The Dark Side of Street Protests

September 23, 2014

Without the prodding of street protests throughout history, the causes of social justice would not have progressed as far as they did.  In the United States, there is greater racial equality and fairer conditions for children, women and workers.  Law enforcement is more accountable.  Women won the right to vote in 1920, 144 years after the signing of the Declaration of Independence proclaimed that all men are created equal but by omission implied that women may not be.  Civil disobedience helped end U.S. involvement in poorly conceived wars when political leaders were too vain to admit poor past judgement. 

There is a dark side to collective behavior, however, and it can become especially toxic when people congregate in mobs.  People act in ways that would be unthinkable as individuals but become normal when surrounded by others behaving the same way.  Mob intentions are easily hijacked by leaders with a different agenda than the rank and file.  Other times, the goals of the mob transform dynamically even without premeditated planning.  The French Revolution, which began with noble aspirations to correct the cruelties of the ancien regime, then morphed into a cannibalizing force that ultimately restored one form of autocracy with another.  The same can be said of the Russian Revolution and, more recently, the rash of Middle East spring revolutions that erupted in 2011.  We live now in an age of cynicism that extends to how people view almost any street protest.

And so it is with the 310,000-person-strong climate march in New York City this past Sunday.  That day of activities went peacefully enough but disrupted traffic colossally (not unlike what New Jersey Governor Christie’s people accomplished at the GW Bridge in 2013).  The focus of all immediate media coverage was not so much a need for a better response to climate change but rather how the mob inconvenienced ordinary New Yorkers.  The arrest of climate change protesters, who tried to incapacitate the Wall Street area on Monday, revealed new, more aggressive priorities and an ends-justify-means code of conduct among the protesters.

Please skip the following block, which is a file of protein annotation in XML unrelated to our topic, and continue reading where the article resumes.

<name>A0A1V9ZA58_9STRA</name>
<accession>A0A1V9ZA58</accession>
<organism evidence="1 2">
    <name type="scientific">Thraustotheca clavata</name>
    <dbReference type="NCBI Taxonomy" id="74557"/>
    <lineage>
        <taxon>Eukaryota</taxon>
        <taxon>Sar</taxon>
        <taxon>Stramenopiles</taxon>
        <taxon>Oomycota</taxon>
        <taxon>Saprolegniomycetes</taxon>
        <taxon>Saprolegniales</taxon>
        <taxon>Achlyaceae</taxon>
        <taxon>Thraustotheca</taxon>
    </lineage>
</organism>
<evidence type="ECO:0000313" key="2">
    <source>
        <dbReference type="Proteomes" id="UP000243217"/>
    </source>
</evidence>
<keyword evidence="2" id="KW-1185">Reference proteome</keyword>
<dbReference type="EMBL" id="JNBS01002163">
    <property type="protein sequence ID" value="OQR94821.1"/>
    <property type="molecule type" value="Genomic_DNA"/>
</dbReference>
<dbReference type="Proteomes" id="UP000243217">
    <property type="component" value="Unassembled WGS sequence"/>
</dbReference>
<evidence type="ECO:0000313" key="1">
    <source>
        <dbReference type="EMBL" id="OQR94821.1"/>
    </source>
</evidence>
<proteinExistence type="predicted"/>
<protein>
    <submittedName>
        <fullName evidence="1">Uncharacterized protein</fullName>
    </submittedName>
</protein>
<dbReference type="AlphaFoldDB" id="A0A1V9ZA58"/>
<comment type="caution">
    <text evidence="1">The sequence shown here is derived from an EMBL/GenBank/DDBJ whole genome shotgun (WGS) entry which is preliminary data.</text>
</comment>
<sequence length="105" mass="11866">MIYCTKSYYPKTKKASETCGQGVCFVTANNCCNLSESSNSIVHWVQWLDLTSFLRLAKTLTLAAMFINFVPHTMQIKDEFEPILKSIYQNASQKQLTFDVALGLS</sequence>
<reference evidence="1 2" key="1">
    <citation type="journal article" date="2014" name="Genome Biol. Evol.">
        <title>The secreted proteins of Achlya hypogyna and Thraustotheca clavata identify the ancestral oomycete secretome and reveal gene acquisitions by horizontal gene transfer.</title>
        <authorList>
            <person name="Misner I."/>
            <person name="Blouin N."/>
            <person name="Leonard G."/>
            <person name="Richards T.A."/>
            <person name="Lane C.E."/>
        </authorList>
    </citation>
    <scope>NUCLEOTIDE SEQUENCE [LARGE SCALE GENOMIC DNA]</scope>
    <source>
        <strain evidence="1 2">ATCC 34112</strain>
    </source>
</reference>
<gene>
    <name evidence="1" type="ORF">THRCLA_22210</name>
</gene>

Climate change is arguably the biggest challenge facing worldwide mankind.  Governments and companies have a vital role to play in overcoming this threat before it becomes too late to save the planet, but the central target of the effort must be consumer behavior.  If you live in a home with too abundant cubic space to be heated, you’re letting down your fellow man.  If you fill up your car’s gas tank once a week rather than once each month, you need to reorganize your life.  If you are responsible for more than two new lives brought into this world, you’ve exceeded a responsible family size.  A vastly overgrown world population is indeed the root cause of climate change.  (It took 1,800 years for world population to expand by 700 million to 1 billion people, another 125 years for that number to double, but merely one century further for it to climb another 3.5-fold and surpass 7 billion.)   Consumers, who haven’t made profound adjustments in their footprint on these three issues, have personal work to do before making serious but unspecific accusations against others.

But there’s good news.  Mother  Nature will survive even if mankind fails to avert extinction.  Not all life forms will die out in a climate catastrophe.  A new cycle of evolution will produce more and more complex species, and that process may include better stewards of the land and its resources than man has been.

Copyright 2014, Larry Greenberg.  All rights reserved.  No secondary distribution without express permission.


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